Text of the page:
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Russia is one of the members of the six-party talks on North Korean nuclearization, but its views on how to deal with this problem do not agree with those of the U.S. Government. This signifies a gap between Moscow and Washington over the proper way to deal with proliferation and represents a change from the earlier pattern of bilateral cooperation in 1987-96 that led to significant achievements in the field of arms control and nonproliferation.
We may attribute the major differences between Moscow and Washington to several factors, but two stand out here. One is that Moscow prefers a different model of resolving proliferation issues than Washington apparently does. Moscow?s preferred option is the so-called Ukrainian model, whereby the proliferating state is induced to relinquish its pursuit of nuclear weapons through a multilateral negotiation in which it receives both economic compensation and security guarantees from its partners. This is what happened with regard to Ukraine?s inheritance of thousands of Soviet intercontinental ballistic missiles (ICBMs) after 1991. The second model, apparently preferred by the United States, is the so-called Libyan model which is based on the experience of unrelenting coercive diplomacy, including sanctions and possible threats of actual coercion, until the proliferating state gives in and renounces nuclear weapons in return for better relations with its interlocutors.
In the case of North Korea, Moscow believes that the Ukrainian model is the way in which the negotiators must proceed if they wish to bring this issue to a successful resolution. Seen from Moscow, the United States appears to be more inclined to choose, instead, the Libyan model based on its policy of threatened regime change, coercion, sanctions, etc. This disparity between Pyongyang?s intransigence and America?s inclination to coercion, which reinforces the Democratic People?s Republic of Korea?s (DPRK) stance, is viewed as a major reason for the current stalemate.
The second explanation for the gap between the Russian and American posture on this issue is that Russia has arrived at a definition of its interests in Korea generally, and even more broadly in Northeast Asia, that is premised on a formally equal relationship and engagement with both Korean states, even though obvious economic considerations lead it to be more involved with the Republic of Korea (ROK). This effort to achieve balanced relations also is connected to the idea that such a stance enhances Russia?s standing in the Korean question in particular and more generally throughout the region, and the most important goal for Russia is to be recognized as a player with legitimate standing in any resolution of Korean security issues. After that, it is important to prevent a war from breaking out, as well as the nuclearization of the Korean peninsula. And beyond these considerations of status, prestige, security, and interest, comes the fact that Russia wants very much to play a major economic role with both Koreas in regard to transport networks, provision of energy, and overall economic development of both states. Indeed, Russia has offered to provide North Korea with nuclear and other energy sources once it gives up its weapons program as part of a multilateral agreement.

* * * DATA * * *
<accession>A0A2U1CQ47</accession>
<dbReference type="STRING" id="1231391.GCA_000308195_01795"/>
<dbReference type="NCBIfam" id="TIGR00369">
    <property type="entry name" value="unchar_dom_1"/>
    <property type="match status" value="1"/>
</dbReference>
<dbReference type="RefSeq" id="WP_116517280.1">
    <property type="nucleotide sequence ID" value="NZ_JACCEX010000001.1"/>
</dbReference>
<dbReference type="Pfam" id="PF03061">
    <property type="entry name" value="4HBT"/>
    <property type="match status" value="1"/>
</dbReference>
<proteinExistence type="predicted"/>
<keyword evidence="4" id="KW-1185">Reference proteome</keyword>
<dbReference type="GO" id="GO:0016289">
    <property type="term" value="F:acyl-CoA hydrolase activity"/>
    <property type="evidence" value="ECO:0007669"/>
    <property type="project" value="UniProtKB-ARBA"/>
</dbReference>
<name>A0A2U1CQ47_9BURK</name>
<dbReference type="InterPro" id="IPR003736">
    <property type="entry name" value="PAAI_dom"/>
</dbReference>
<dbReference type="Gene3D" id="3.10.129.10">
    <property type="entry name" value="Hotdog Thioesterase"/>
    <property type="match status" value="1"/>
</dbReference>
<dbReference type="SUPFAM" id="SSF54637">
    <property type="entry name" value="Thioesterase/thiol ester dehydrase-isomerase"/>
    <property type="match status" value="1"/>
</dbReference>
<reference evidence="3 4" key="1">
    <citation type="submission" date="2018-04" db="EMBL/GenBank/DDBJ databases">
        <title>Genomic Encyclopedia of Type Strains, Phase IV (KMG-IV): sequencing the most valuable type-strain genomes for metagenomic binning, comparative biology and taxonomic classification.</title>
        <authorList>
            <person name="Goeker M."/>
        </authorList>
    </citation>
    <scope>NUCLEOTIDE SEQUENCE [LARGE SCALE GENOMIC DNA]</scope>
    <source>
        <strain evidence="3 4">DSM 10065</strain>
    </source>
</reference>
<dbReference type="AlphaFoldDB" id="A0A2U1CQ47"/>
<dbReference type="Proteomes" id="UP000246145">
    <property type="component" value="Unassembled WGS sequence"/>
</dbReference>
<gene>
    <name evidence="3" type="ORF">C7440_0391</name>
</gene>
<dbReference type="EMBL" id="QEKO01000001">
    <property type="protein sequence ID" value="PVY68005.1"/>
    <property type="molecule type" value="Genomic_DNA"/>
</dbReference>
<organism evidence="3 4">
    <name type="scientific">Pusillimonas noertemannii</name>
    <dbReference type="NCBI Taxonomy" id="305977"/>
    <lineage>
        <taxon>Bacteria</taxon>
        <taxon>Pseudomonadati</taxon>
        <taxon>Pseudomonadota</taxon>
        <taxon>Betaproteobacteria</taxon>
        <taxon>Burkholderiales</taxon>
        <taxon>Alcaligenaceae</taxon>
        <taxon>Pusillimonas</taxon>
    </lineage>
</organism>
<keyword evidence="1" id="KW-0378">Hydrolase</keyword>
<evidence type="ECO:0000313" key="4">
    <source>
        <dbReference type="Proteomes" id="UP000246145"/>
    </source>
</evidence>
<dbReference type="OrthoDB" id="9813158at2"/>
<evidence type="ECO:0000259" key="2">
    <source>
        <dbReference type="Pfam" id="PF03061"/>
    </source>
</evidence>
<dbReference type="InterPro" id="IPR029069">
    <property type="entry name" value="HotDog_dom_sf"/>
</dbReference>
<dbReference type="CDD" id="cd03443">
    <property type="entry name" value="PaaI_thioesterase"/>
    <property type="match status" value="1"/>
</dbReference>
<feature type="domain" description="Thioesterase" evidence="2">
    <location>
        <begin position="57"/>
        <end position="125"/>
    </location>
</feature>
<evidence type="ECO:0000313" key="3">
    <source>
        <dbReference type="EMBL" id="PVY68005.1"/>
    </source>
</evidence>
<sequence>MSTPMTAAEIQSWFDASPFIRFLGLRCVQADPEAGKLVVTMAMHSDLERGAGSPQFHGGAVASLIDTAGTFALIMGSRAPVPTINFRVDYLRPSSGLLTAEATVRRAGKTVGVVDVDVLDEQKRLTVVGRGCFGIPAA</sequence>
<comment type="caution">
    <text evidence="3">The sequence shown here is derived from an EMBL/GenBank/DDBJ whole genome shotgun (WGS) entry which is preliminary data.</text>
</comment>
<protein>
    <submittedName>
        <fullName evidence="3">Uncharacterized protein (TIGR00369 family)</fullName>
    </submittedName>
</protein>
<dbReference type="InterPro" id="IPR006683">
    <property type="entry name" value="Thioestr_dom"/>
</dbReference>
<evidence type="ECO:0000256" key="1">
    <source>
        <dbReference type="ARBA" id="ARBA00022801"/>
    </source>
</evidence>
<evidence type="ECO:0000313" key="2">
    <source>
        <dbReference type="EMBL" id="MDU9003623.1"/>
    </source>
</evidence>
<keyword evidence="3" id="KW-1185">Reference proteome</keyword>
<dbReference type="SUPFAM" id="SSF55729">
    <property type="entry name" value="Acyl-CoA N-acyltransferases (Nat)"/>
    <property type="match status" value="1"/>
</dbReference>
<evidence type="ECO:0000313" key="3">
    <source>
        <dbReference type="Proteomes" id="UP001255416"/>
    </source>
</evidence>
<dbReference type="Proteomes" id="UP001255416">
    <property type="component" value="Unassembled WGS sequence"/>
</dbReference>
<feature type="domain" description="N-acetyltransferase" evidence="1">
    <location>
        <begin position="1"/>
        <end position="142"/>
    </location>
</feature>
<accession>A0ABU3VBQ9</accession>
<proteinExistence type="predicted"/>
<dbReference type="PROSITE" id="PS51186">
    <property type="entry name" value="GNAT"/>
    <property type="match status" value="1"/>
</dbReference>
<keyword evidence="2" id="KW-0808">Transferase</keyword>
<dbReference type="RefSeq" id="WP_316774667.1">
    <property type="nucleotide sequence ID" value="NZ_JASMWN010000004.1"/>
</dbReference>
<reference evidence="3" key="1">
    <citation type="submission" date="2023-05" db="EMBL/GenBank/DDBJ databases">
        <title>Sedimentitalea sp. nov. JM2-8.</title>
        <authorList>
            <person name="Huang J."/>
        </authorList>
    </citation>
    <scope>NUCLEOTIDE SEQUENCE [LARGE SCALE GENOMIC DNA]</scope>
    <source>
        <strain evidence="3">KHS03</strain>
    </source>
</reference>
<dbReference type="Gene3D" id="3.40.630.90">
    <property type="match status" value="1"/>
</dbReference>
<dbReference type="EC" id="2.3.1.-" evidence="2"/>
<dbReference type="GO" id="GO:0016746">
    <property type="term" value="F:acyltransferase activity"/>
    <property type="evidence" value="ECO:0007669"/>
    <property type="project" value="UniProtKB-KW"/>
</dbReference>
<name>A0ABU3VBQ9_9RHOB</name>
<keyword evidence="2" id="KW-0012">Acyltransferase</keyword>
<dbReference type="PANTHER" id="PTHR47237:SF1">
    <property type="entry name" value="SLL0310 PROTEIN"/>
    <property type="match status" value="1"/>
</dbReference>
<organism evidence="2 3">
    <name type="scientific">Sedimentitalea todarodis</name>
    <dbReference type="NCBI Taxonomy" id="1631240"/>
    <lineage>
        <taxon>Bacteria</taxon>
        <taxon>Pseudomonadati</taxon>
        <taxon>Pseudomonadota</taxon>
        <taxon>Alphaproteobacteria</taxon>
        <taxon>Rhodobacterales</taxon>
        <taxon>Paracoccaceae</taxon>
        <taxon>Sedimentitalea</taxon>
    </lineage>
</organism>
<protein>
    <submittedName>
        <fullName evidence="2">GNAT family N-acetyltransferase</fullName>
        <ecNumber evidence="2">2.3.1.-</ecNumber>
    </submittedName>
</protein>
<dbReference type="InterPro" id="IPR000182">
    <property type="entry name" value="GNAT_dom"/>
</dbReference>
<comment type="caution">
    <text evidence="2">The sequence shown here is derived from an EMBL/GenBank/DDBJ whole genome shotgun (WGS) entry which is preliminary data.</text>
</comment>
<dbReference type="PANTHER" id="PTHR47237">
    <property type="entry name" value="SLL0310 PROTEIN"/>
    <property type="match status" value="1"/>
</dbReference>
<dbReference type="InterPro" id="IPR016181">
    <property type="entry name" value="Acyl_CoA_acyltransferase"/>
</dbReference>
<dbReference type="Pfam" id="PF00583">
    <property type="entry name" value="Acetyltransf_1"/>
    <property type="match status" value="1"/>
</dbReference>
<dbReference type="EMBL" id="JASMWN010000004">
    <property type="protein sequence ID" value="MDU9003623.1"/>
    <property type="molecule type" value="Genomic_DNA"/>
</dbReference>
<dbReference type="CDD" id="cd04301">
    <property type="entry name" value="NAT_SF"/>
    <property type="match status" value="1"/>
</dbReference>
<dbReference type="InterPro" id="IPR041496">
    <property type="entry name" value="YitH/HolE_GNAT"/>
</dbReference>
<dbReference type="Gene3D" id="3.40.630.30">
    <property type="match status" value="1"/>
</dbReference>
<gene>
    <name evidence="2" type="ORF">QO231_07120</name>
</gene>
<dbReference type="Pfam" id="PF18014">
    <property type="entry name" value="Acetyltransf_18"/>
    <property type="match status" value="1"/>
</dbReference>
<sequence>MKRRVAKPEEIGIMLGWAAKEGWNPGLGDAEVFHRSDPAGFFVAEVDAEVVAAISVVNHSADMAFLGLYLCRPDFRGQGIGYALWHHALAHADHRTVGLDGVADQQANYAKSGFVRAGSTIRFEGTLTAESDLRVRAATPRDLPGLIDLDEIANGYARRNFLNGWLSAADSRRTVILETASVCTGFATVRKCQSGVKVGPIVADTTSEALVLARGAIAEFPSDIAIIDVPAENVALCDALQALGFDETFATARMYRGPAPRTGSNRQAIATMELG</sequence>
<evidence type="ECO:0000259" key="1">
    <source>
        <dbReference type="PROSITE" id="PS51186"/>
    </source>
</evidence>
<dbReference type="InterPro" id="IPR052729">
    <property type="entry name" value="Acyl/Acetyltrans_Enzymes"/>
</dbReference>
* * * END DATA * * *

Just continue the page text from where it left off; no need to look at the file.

These considerations lead Russia to oppose much of the U.S. position in the six-party talks and to incline towards China and South Korea, which is trying to maintain and extend its sunshine policy towards the DPRK. Taken together, the impact of differing interests and perspectives with regard to the best way to deal with proliferation explains, to a considerable degree, the divergence between the Russian and American positions in these talks, and why Moscow has taken the stands that it has in those negotiations.
After the Joint Statement of September 19, 2005, the United States started to press North Korea through financial sanctions, freezing North Korean accounts at Banco Delta Asia. Against this measure, North Korea resisted opening a new round of the six-party talks, officially pronounced its possession of nuclear weaponry on February 10, 2006, and launched a missile test again on July 5, 2006. However, the United States did not cease its financial sanctions, and North Korea ventured on with a nuclear test on October 9, 2006, as a sign of crossing the ?expected? red line. On the initiative of the United States and Japan, the UN Security Council passed Resolution 1718 on October 14, 2006, which involves nonmilitary sanctions. This move initially made the prospects for the resumption the six-party talks very dim.
Russia once again moved quickly, as it did at the first stage of the second North Korean nuclear crisis, dispatching Vice-minister of Foreign Affairs Aleksandr Alekseev to North Korea. After his visit to Pyongyang, he stressed that possibilities still exist for political resolution, and that Russia strongly opposed military sanctions. Owing to the opposition from Russia, along with China, the application of military means was excluded from the UN resolution. But Russia cannot help taking part in nonmilitary sanctions toward North Korea. This kind of Russian ?dualistic? position, as was elaborated in this monograph, still seems to continue without serious changes.
As the Russian special envoy had predicted the possibility of six-party talks reopening, North Korea agreed to return to the talks on October 31, 2006. In spite of the significant change of the situation after the nuclear test, a long and tiresome tug-of-war between North Korea and the United States seems to be in line. Russia can play its role of ?honest broker? as long as North Korea does not cross the ?real? red line, even though we cannot be convinced of its boundary, for example, transferring nuclear technology and materials to terrorist groups or other rogue states.